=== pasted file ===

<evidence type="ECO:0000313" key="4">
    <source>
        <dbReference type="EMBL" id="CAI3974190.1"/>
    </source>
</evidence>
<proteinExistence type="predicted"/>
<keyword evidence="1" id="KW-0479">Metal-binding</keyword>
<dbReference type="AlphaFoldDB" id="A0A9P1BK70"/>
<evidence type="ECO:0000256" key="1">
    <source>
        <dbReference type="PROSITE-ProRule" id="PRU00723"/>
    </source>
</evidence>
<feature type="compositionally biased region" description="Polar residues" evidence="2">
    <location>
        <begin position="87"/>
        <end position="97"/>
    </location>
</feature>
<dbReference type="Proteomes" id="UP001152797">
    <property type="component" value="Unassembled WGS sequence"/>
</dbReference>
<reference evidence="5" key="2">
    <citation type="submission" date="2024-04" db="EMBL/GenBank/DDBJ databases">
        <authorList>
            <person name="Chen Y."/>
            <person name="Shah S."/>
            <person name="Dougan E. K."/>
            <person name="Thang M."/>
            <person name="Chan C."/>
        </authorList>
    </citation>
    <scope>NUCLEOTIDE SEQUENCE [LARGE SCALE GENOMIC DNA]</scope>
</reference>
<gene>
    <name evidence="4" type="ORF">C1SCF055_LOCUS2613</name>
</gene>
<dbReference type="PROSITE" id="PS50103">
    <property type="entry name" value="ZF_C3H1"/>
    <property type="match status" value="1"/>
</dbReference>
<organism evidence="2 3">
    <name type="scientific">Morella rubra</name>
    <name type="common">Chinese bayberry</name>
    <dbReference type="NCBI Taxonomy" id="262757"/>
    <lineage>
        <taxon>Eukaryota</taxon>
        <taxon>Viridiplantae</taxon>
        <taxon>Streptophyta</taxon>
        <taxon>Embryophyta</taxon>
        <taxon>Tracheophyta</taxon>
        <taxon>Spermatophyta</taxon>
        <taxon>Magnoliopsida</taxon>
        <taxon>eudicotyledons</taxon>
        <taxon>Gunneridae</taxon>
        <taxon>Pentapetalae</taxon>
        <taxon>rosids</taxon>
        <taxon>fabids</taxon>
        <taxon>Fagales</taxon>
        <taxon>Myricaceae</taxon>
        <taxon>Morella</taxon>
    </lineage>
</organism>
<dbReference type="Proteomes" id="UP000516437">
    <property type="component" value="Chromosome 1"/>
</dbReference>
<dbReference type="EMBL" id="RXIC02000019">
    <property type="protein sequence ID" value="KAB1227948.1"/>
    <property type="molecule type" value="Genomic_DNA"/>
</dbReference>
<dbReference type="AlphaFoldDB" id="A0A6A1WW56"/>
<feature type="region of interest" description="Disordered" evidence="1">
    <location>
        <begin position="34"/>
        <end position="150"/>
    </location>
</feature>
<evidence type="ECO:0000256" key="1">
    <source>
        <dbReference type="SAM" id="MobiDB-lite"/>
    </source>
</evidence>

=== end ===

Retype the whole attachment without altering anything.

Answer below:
<evidence type="ECO:0000313" key="4">
    <source>
        <dbReference type="EMBL" id="CAI3974190.1"/>
    </source>
</evidence>
<proteinExistence type="predicted"/>
<keyword evidence="1" id="KW-0479">Metal-binding</keyword>
<dbReference type="AlphaFoldDB" id="A0A9P1BK70"/>
<evidence type="ECO:0000256" key="1">
    <source>
        <dbReference type="PROSITE-ProRule" id="PRU00723"/>
    </source>
</evidence>
<feature type="compositionally biased region" description="Polar residues" evidence="2">
    <location>
        <begin position="87"/>
        <end position="97"/>
    </location>
</feature>
<dbReference type="Proteomes" id="UP001152797">
    <property type="component" value="Unassembled WGS sequence"/>
</dbReference>
<reference evidence="5" key="2">
    <citation type="submission" date="2024-04" db="EMBL/GenBank/DDBJ databases">
        <authorList>
            <person name="Chen Y."/>
            <person name="Shah S."/>
            <person name="Dougan E. K."/>
            <person name="Thang M."/>
            <person name="Chan C."/>
        </authorList>
    </citation>
    <scope>NUCLEOTIDE SEQUENCE [LARGE SCALE GENOMIC DNA]</scope>
</reference>
<gene>
    <name evidence="4" type="ORF">C1SCF055_LOCUS2613</name>
</gene>
<dbReference type="PROSITE" id="PS50103">
    <property type="entry name" value="ZF_C3H1"/>
    <property type="match status" value="1"/>
</dbReference>
<organism evidence="2 3">
    <name type="scientific">Morella rubra</name>
    <name type="common">Chinese bayberry</name>
    <dbReference type="NCBI Taxonomy" id="262757"/>
    <lineage>
        <taxon>Eukaryota</taxon>
        <taxon>Viridiplantae</taxon>
        <taxon>Streptophyta</taxon>
        <taxon>Embryophyta</taxon>
        <taxon>Tracheophyta</taxon>
        <taxon>Spermatophyta</taxon>
        <taxon>Magnoliopsida</taxon>
        <taxon>eudicotyledons</taxon>
        <taxon>Gunneridae</taxon>
        <taxon>Pentapetalae</taxon>
        <taxon>rosids</taxon>
        <taxon>fabids</taxon>
        <taxon>Fagales</taxon>
        <taxon>Myricaceae</taxon>
        <taxon>Morella</taxon>
    </lineage>
</organism>
<dbReference type="Proteomes" id="UP000516437">
    <property type="component" value="Chromosome 1"/>
</dbReference>
<dbReference type="EMBL" id="RXIC02000019">
    <property type="protein sequence ID" value="KAB1227948.1"/>
    <property type="molecule type" value="Genomic_DNA"/>
</dbReference>
<dbReference type="AlphaFoldDB" id="A0A6A1WW56"/>
<feature type="region of interest" description="Disordered" evidence="1">
    <location>
        <begin position="34"/>
        <end position="150"/>
    </location>
</feature>
<evidence type="ECO:0000256" key="1">
    <source>
        <dbReference type="SAM" id="MobiDB-lite"/>
    </source>
</evidence>